NDQ Motif-Containing Sodium Pump Rhodopsins

In 2013, a novel class of microbial rhodopsins possessing Asn and Gln at the positions of the proton acceptor and donor residues of BR was found in Nonlabens (Donghaeana) dokdonensis DSW-6 and other bacterial genomes [15]. In N. dokdonensis, the gene expression of NQ motif-containing rhodopsin was induced by increasing the concentration of NaCl in the culture media, and rhodopsins with the NQ motif are frequently found in hypersaline environmental metagenomic datasets. The rhodopsin KR2, the second rhodopsin of Dokdonia eikasta (synonym Krokinobacter eikastus), which forms the same phylogenetic clade with N. dokdonensis rhodopsin with the NQ motif, was proved to be an outward sodium pump (thus called ‘NaR’) [17]. Their functional group, NQ, was redefined as the NDQ motif after the discovery of a chloride pump with the NTQ motif [16].

Although NaR is optimized for sodium ion pumping, it can also pump lithium and even convert to a proton pump in the absence of sodium or lithium ions. However, its proton-pumping photocycle is slower than that during sodium pumping, and its efficiency is considerably lower than that of the typical proton pumps [17]. Extensive studies on ion selectivity using KR2 revealed that the rate constant of ion uptake is dependent on ion concentration, and NaR pumps sodium under physiological conditions in which the sodium concentration is significantly greater than that of the proton [43-45]. The cation tuning exhibited by NaR is unique among microbial rhodopsins. In the KCl solution, NaR acts as a proton pump, whereas it functions as a sodium pump in the NaCl solution. Its cation selectivity is based on the different helical movements in the presence of K+ or Na+ [46]. Switching mechanism from sodium pumping to proton pumping at acidic pH was proposed by Kovalev et al.[47]. The decreased pH leads to the protonation of Asp 116 and triggers the rearrangement for reducing the Schiff base cavity in compact structures, thereby allowing the passage of smaller proton ions [47]. Moreover, the biophysical properties including ion selectivity of various NaRs were measured, and differences were observed in the sodium selectivity among NaRs [48].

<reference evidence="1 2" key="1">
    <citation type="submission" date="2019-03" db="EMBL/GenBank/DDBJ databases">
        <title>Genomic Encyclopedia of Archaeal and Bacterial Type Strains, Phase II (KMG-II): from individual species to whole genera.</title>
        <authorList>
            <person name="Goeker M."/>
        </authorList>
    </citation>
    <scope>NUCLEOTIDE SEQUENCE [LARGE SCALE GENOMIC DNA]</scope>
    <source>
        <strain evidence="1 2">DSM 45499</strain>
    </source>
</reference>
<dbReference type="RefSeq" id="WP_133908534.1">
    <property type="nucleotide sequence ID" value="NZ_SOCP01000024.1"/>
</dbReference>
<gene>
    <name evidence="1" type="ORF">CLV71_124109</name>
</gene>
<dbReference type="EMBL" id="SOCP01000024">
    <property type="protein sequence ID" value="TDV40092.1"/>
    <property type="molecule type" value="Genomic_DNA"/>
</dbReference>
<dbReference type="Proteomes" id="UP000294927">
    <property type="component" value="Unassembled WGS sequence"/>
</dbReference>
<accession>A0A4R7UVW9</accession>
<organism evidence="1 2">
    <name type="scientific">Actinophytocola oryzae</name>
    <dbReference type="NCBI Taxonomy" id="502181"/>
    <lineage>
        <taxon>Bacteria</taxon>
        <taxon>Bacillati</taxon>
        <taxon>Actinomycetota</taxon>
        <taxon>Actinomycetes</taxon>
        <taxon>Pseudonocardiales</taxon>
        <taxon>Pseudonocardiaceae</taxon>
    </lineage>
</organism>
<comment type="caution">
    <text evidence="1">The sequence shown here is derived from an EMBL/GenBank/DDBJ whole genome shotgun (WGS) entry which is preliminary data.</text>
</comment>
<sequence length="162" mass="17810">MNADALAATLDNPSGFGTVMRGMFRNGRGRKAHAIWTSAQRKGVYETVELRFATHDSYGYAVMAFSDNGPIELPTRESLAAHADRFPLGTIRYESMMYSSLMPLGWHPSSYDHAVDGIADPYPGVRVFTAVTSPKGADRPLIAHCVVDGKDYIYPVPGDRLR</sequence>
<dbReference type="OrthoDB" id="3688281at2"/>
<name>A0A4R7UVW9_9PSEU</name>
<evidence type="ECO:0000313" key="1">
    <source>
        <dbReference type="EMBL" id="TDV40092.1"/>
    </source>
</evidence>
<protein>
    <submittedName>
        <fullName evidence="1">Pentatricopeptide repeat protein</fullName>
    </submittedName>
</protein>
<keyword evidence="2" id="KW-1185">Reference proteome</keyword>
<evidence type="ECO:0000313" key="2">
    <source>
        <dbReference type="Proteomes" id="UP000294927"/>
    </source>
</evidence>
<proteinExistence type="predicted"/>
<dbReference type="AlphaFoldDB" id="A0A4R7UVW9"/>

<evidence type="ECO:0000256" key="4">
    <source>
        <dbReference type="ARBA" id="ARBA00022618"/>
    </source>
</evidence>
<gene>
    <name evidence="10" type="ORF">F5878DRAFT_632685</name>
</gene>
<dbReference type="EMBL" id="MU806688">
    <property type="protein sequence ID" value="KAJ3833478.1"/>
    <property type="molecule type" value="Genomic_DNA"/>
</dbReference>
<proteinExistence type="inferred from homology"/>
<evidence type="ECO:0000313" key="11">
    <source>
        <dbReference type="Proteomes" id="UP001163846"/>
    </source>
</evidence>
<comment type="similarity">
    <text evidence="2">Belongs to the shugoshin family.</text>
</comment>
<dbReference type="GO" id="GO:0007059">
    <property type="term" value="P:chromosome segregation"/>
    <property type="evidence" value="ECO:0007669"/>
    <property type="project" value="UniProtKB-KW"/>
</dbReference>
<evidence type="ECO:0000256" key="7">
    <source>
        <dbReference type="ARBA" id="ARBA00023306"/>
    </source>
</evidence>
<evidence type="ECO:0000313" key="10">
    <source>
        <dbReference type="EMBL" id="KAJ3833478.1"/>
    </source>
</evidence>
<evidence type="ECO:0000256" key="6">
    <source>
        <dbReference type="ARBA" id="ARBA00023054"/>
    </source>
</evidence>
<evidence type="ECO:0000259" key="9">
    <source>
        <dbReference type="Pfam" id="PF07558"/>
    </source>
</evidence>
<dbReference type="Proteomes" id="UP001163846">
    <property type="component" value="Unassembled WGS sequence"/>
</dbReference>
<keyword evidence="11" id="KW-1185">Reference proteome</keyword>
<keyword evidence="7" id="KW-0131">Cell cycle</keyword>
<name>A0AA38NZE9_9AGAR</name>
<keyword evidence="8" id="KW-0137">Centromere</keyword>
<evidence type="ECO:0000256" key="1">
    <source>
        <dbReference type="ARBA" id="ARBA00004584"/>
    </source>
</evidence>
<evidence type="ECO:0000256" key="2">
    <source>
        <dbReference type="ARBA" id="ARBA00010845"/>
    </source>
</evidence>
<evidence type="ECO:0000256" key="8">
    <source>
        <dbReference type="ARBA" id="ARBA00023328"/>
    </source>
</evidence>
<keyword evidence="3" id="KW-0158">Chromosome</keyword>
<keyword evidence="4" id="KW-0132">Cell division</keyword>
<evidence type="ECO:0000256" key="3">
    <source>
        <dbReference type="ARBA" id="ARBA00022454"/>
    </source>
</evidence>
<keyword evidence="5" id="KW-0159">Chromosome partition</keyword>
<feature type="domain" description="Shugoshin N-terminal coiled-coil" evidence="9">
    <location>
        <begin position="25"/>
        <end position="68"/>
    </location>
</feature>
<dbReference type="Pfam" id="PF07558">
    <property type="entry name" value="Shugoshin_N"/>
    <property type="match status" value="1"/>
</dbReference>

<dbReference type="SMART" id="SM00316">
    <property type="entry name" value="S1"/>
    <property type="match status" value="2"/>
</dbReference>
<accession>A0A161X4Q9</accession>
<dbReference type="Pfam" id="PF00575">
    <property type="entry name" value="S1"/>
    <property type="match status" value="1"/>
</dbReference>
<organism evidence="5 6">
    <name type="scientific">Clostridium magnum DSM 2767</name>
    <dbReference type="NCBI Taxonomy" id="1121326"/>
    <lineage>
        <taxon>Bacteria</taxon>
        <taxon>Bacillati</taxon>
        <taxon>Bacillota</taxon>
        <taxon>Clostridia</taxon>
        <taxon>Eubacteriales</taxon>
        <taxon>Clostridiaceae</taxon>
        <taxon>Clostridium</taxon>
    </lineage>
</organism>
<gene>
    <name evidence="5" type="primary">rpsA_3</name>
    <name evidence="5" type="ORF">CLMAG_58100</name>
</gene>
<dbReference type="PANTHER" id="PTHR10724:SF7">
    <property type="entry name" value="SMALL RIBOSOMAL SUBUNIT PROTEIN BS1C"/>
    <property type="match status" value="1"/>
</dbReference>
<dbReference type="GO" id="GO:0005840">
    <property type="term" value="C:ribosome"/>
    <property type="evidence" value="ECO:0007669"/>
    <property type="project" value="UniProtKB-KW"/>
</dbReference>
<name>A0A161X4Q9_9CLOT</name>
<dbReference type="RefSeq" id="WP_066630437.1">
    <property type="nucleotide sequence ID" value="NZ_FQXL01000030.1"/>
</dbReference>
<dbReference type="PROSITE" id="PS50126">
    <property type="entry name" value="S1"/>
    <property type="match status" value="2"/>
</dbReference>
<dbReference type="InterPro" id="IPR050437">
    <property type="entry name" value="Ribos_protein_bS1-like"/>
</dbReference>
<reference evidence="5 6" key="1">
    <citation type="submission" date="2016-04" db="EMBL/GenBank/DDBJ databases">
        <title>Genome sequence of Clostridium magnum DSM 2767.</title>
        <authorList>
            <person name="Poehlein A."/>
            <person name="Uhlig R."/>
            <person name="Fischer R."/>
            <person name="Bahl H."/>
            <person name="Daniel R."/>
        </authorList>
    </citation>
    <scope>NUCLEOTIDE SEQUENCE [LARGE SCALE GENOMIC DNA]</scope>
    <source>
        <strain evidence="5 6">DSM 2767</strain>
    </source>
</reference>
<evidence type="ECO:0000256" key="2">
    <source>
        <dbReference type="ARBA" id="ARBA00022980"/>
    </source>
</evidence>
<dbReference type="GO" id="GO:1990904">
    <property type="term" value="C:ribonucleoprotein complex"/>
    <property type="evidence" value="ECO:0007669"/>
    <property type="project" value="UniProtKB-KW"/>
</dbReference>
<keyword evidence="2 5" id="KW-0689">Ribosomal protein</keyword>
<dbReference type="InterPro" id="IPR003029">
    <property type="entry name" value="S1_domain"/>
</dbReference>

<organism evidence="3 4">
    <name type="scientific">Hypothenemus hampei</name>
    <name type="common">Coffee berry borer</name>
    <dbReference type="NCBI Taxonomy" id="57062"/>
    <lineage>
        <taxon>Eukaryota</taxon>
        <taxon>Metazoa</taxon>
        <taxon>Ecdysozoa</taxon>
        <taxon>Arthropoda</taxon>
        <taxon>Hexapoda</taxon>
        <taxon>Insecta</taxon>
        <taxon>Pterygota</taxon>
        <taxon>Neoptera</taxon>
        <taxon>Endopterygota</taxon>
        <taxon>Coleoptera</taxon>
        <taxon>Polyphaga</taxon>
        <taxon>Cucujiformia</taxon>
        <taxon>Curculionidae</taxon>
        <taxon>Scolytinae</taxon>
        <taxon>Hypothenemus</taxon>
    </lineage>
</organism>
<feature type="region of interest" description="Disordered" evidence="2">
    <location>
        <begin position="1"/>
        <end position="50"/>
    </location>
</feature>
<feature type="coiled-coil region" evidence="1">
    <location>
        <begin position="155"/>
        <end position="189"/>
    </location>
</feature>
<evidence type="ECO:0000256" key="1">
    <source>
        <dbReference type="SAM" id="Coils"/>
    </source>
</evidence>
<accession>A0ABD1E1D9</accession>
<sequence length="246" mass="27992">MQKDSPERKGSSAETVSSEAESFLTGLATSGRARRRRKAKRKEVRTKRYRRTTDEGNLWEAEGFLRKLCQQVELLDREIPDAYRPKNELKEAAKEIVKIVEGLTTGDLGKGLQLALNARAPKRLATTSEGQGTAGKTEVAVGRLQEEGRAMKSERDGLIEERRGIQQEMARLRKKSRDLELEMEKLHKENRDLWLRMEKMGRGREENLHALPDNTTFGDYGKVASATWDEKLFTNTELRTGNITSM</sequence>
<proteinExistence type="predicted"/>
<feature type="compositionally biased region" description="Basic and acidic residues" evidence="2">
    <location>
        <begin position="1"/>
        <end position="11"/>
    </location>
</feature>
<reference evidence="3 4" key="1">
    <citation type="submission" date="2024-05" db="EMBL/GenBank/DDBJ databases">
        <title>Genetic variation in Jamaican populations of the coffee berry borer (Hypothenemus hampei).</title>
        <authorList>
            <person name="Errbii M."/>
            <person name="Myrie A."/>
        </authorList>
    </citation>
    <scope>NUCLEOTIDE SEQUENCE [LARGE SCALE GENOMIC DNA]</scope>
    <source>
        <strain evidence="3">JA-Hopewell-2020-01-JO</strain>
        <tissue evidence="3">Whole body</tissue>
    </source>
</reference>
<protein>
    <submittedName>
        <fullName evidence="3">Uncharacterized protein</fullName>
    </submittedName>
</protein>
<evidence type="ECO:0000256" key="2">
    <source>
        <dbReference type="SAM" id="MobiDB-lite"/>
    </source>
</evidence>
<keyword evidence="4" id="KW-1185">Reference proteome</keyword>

The crystal structures of NaR under neutral and acidic conditions, and three different acid pHs in the monomeric state or pentameric states, were reported [49]. Along with detailed biochemical characterization and mutagenesis, both studies successfully figured out the sodium-translocation mechanism. In particular, the NaR structure provides the first clue how positively charged sodium ion, which is unable to bind covalently to the Schiff base, achieves transport across the conduit. Unlike proton pumps, NaR contains distinguishable structures including N-terminal helix capping the ion-release cavity and loop B-C over a hydrophilic cavity to be part of the sodium release region. The structures also revealed the pentamerization of KR2 and the binding of sodium ions at the interface [49, 50].

NaR holds significant value for application as a next-generation optogenetics tool with its variants that preferentially pump potassium, another ion that triggers the neuronal responses. Potassium preferential pumps were achieved by manipulating Gly263 or Asn61 residues in the ion-uptake cavity that affect the selectivity of the pump. Furthermore, Kato et al. have reported that potassium-pumping KR2 variants presumably manipulate the mammalian neurons and behavioral assays in a nematode [50]. The importance of the three residues of the NDQ motif and their cooperative operation was also demonstrated by studying the molecular properties of wild-type KR2 and its mutants by altering the functional residues. A pivotal role in binding sodium ion of Asn112 was reported by a study, wherein this residue was replaced with 19 different amino acids, and Gln123 contributed to the optimization of the kinetics of sodium-ion uptake and release [51, 52].